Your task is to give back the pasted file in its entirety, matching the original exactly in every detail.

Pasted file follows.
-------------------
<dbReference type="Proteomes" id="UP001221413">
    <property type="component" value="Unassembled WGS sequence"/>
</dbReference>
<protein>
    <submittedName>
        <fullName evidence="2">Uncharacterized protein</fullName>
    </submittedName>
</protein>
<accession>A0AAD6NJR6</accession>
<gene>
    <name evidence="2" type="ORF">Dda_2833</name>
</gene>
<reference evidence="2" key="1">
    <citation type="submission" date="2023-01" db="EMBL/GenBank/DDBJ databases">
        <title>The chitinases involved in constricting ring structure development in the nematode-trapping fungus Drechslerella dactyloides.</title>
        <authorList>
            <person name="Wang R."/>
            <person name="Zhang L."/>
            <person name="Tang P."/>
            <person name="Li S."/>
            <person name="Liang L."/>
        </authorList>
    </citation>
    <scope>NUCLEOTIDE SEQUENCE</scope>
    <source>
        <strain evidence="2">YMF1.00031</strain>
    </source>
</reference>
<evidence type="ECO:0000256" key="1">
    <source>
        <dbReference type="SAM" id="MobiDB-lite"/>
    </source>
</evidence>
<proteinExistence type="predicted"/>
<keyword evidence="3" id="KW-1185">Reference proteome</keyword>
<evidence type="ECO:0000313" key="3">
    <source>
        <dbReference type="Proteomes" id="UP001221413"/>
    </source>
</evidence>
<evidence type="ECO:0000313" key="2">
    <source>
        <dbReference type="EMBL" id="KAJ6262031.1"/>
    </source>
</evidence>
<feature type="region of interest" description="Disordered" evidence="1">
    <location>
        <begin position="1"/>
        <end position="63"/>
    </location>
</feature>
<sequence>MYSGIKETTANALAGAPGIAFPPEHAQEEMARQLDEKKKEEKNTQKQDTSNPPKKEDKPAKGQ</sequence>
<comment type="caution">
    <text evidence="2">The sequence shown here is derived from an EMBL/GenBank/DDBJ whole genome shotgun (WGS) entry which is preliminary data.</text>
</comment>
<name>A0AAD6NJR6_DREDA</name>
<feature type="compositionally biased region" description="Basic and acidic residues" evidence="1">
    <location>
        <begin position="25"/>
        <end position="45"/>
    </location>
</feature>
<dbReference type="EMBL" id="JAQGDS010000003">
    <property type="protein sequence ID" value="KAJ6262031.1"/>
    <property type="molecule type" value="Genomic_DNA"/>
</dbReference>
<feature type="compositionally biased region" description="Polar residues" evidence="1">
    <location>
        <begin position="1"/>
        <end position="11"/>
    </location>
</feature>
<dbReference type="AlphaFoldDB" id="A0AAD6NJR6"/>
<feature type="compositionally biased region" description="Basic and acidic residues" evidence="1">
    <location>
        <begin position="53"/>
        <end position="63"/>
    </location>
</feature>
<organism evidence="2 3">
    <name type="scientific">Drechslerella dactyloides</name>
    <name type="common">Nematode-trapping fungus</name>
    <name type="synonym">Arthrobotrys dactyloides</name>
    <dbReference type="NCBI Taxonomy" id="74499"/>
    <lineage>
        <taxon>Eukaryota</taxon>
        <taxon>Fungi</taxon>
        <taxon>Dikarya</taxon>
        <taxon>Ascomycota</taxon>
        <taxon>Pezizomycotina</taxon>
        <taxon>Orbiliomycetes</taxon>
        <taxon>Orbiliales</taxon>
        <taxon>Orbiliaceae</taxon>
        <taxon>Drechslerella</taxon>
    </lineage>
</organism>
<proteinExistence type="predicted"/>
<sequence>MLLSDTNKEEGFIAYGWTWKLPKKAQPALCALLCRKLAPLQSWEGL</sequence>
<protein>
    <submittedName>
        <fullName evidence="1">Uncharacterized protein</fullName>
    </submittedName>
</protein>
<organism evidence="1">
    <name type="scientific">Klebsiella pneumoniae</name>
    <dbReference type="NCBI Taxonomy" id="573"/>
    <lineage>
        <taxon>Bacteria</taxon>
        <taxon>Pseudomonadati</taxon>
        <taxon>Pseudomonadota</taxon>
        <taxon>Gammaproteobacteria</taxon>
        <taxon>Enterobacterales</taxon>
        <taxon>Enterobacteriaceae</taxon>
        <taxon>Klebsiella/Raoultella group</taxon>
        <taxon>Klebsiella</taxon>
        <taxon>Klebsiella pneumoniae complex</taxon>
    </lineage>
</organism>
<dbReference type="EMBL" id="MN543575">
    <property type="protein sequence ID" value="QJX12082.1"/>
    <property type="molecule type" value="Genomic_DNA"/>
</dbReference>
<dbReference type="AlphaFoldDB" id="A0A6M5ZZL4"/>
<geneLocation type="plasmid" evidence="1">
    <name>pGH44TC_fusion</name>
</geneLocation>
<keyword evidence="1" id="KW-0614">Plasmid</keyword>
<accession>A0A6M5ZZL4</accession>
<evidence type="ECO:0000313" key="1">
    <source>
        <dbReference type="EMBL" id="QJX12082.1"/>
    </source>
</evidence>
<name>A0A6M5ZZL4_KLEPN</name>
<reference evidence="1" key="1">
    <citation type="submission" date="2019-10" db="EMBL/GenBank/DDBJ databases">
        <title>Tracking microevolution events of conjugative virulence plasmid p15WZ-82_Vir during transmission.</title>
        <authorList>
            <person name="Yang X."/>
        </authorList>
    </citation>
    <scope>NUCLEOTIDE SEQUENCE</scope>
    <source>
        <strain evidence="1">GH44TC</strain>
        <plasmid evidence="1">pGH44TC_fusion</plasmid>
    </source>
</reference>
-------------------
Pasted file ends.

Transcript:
<dbReference type="Proteomes" id="UP001221413">
    <property type="component" value="Unassembled WGS sequence"/>
</dbReference>
<protein>
    <submittedName>
        <fullName evidence="2">Uncharacterized protein</fullName>
    </submittedName>
</protein>
<accession>A0AAD6NJR6</accession>
<gene>
    <name evidence="2" type="ORF">Dda_2833</name>
</gene>
<reference evidence="2" key="1">
    <citation type="submission" date="2023-01" db="EMBL/GenBank/DDBJ databases">
        <title>The chitinases involved in constricting ring structure development in the nematode-trapping fungus Drechslerella dactyloides.</title>
        <authorList>
            <person name="Wang R."/>
            <person name="Zhang L."/>
            <person name="Tang P."/>
            <person name="Li S."/>
            <person name="Liang L."/>
        </authorList>
    </citation>
    <scope>NUCLEOTIDE SEQUENCE</scope>
    <source>
        <strain evidence="2">YMF1.00031</strain>
    </source>
</reference>
<evidence type="ECO:0000256" key="1">
    <source>
        <dbReference type="SAM" id="MobiDB-lite"/>
    </source>
</evidence>
<proteinExistence type="predicted"/>
<keyword evidence="3" id="KW-1185">Reference proteome</keyword>
<evidence type="ECO:0000313" key="3">
    <source>
        <dbReference type="Proteomes" id="UP001221413"/>
    </source>
</evidence>
<evidence type="ECO:0000313" key="2">
    <source>
        <dbReference type="EMBL" id="KAJ6262031.1"/>
    </source>
</evidence>
<feature type="region of interest" description="Disordered" evidence="1">
    <location>
        <begin position="1"/>
        <end position="63"/>
    </location>
</feature>
<sequence>MYSGIKETTANALAGAPGIAFPPEHAQEEMARQLDEKKKEEKNTQKQDTSNPPKKEDKPAKGQ</sequence>
<comment type="caution">
    <text evidence="2">The sequence shown here is derived from an EMBL/GenBank/DDBJ whole genome shotgun (WGS) entry which is preliminary data.</text>
</comment>
<name>A0AAD6NJR6_DREDA</name>
<feature type="compositionally biased region" description="Basic and acidic residues" evidence="1">
    <location>
        <begin position="25"/>
        <end position="45"/>
    </location>
</feature>
<dbReference type="EMBL" id="JAQGDS010000003">
    <property type="protein sequence ID" value="KAJ6262031.1"/>
    <property type="molecule type" value="Genomic_DNA"/>
</dbReference>
<feature type="compositionally biased region" description="Polar residues" evidence="1">
    <location>
        <begin position="1"/>
        <end position="11"/>
    </location>
</feature>
<dbReference type="AlphaFoldDB" id="A0AAD6NJR6"/>
<feature type="compositionally biased region" description="Basic and acidic residues" evidence="1">
    <location>
        <begin position="53"/>
        <end position="63"/>
    </location>
</feature>
<organism evidence="2 3">
    <name type="scientific">Drechslerella dactyloides</name>
    <name type="common">Nematode-trapping fungus</name>
    <name type="synonym">Arthrobotrys dactyloides</name>
    <dbReference type="NCBI Taxonomy" id="74499"/>
    <lineage>
        <taxon>Eukaryota</taxon>
        <taxon>Fungi</taxon>
        <taxon>Dikarya</taxon>
        <taxon>Ascomycota</taxon>
        <taxon>Pezizomycotina</taxon>
        <taxon>Orbiliomycetes</taxon>
        <taxon>Orbiliales</taxon>
        <taxon>Orbiliaceae</taxon>
        <taxon>Drechslerella</taxon>
    </lineage>
</organism>
<proteinExistence type="predicted"/>
<sequence>MLLSDTNKEEGFIAYGWTWKLPKKAQPALCALLCRKLAPLQSWEGL</sequence>
<protein>
    <submittedName>
        <fullName evidence="1">Uncharacterized protein</fullName>
    </submittedName>
</protein>
<organism evidence="1">
    <name type="scientific">Klebsiella pneumoniae</name>
    <dbReference type="NCBI Taxonomy" id="573"/>
    <lineage>
        <taxon>Bacteria</taxon>
        <taxon>Pseudomonadati</taxon>
        <taxon>Pseudomonadota</taxon>
        <taxon>Gammaproteobacteria</taxon>
        <taxon>Enterobacterales</taxon>
        <taxon>Enterobacteriaceae</taxon>
        <taxon>Klebsiella/Raoultella group</taxon>
        <taxon>Klebsiella</taxon>
        <taxon>Klebsiella pneumoniae complex</taxon>
    </lineage>
</organism>
<dbReference type="EMBL" id="MN543575">
    <property type="protein sequence ID" value="QJX12082.1"/>
    <property type="molecule type" value="Genomic_DNA"/>
</dbReference>
<dbReference type="AlphaFoldDB" id="A0A6M5ZZL4"/>
<geneLocation type="plasmid" evidence="1">
    <name>pGH44TC_fusion</name>
</geneLocation>
<keyword evidence="1" id="KW-0614">Plasmid</keyword>
<accession>A0A6M5ZZL4</accession>
<evidence type="ECO:0000313" key="1">
    <source>
        <dbReference type="EMBL" id="QJX12082.1"/>
    </source>
</evidence>
<name>A0A6M5ZZL4_KLEPN</name>
<reference evidence="1" key="1">
    <citation type="submission" date="2019-10" db="EMBL/GenBank/DDBJ databases">
        <title>Tracking microevolution events of conjugative virulence plasmid p15WZ-82_Vir during transmission.</title>
        <authorList>
            <person name="Yang X."/>
        </authorList>
    </citation>
    <scope>NUCLEOTIDE SEQUENCE</scope>
    <source>
        <strain evidence="1">GH44TC</strain>
        <plasmid evidence="1">pGH44TC_fusion</plasmid>
    </source>
</reference>